FIG. 3 shows the turning on/off of reception of the chin bow receiver which was already briefly explained above, depending on the position of the ends 27 of the bow. Laterally a switch 5, which is triggered by an operating lever 6 with rotational positioning which is enabled by a correspondingly attached spring 9, interacts with circuitry on an electronic circuit board 14 which is located in the base housing. This spring 9 is held between a stop plate 8 and the side plane of the electronic circuit board 14. The stop plate 8 is a component of the operating lever 6. Another stop plate 8 a, which lies in the same plane with the stop surface of the aforementioned stop plate 8 on the operating lever 6, is used as a path limitation of the elastic rotary motion 12, and therefore the spread position, in the plane of the ends 27 of the bow. The stop plate 8a is fixed to the side border 13 of the base housing. The operating lever 6 has a pivotal mount 10 on the top end of the base housing, provided with the corresponding lever action. In the neutral state of the ends 27 of the bow, the two stop plates 8, 8a adjoin one another, pressed together by the spring 9. The ends 27 of the bow assume a new position 27 a by the spread position 12. The new position forms the wearing position of the chin bow receiver. Here the spring 9 is slightly compressed such that the lower end of the operating lever 6 rotates to contact the switch 5. The receiver of the electronic circuit board 14, which is dynamically connected to the switch 5, immediately switches on to receive as soon as the switch 5 is activated by the elastic rotary motion 12 of the ends 27 of the bow. In the neutral position of the ends 27 of the bow, reception is turned off. The ends 27 of the bow each have one spring 9 and the corresponding stop plates so that advantageous symmetrical elasticity can be achieved.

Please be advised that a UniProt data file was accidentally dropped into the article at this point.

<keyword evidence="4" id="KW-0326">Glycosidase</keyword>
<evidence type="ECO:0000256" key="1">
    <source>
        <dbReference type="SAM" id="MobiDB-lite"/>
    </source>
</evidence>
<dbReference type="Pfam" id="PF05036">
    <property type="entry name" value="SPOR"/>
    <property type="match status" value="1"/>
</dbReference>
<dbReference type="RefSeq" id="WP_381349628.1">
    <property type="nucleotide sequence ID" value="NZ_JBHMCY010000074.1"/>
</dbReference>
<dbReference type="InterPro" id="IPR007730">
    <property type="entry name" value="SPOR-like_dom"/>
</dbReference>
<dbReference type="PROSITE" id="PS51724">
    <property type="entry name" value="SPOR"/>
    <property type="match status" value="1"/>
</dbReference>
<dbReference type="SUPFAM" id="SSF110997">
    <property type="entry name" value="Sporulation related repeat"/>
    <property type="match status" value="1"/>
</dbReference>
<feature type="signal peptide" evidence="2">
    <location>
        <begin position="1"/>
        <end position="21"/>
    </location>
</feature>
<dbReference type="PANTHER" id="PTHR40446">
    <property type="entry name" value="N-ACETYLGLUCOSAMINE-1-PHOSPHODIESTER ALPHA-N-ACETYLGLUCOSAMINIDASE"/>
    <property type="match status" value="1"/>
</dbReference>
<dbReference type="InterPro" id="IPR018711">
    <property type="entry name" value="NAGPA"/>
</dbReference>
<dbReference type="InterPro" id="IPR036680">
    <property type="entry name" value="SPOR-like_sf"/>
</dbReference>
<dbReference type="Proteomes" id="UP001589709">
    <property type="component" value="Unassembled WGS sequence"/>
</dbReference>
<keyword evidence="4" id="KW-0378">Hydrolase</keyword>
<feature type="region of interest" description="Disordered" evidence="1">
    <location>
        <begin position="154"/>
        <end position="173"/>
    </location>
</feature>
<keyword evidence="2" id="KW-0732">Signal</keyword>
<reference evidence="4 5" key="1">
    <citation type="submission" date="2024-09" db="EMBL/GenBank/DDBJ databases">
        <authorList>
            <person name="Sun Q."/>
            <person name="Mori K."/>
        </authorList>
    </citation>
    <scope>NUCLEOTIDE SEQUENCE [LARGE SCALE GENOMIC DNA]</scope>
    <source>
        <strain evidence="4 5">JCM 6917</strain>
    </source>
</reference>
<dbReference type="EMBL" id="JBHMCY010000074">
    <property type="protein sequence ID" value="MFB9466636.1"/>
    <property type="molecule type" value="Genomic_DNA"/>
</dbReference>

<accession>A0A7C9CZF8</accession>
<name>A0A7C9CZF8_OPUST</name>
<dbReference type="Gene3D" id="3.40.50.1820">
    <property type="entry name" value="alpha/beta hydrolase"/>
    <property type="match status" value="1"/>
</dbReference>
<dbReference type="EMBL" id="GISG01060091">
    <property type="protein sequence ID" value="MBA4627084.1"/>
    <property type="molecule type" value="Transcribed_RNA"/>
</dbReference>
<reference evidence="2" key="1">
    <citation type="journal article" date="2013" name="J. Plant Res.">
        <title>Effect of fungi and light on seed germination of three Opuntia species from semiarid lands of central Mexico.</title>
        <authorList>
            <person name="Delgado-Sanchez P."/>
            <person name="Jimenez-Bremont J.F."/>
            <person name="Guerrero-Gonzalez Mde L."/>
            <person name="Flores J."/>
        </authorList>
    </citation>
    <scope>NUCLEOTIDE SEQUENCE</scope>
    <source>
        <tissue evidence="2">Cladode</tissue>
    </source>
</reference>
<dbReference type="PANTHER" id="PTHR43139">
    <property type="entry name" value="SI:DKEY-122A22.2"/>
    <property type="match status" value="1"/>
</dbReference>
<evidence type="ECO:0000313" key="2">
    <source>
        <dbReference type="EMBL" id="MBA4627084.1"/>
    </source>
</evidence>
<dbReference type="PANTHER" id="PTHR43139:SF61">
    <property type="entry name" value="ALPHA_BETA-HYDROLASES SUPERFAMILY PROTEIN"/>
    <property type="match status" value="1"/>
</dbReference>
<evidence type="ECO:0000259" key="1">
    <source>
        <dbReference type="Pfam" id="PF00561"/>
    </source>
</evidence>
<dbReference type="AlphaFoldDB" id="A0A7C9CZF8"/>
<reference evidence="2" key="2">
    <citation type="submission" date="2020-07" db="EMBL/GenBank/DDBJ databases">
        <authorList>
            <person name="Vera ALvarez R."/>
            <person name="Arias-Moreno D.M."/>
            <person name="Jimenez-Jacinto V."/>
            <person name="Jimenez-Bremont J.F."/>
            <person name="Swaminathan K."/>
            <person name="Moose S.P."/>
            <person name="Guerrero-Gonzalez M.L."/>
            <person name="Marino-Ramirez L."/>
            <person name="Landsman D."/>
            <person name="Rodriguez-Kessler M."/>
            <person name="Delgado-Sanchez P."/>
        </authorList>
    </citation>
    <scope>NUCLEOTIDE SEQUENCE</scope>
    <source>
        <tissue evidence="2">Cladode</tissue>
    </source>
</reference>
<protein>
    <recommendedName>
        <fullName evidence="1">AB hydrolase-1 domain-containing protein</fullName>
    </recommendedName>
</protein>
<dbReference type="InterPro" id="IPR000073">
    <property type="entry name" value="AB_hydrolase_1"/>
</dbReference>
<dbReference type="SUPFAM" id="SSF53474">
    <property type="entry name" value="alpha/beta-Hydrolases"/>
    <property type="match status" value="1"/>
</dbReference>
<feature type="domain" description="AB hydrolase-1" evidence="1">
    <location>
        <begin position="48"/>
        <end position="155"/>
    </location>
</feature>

The head set described here has for obvious reasons been focussed on operating with infrared signals. Thus it should in no way remain precluded that this head set can of course also be used to receive and convert other wireless signals, for example radio signals. Only the specific electronic components then vary from case to case. These signal-dictated adaptations change nothing in the basic structure of the head set described as claimed in the invention.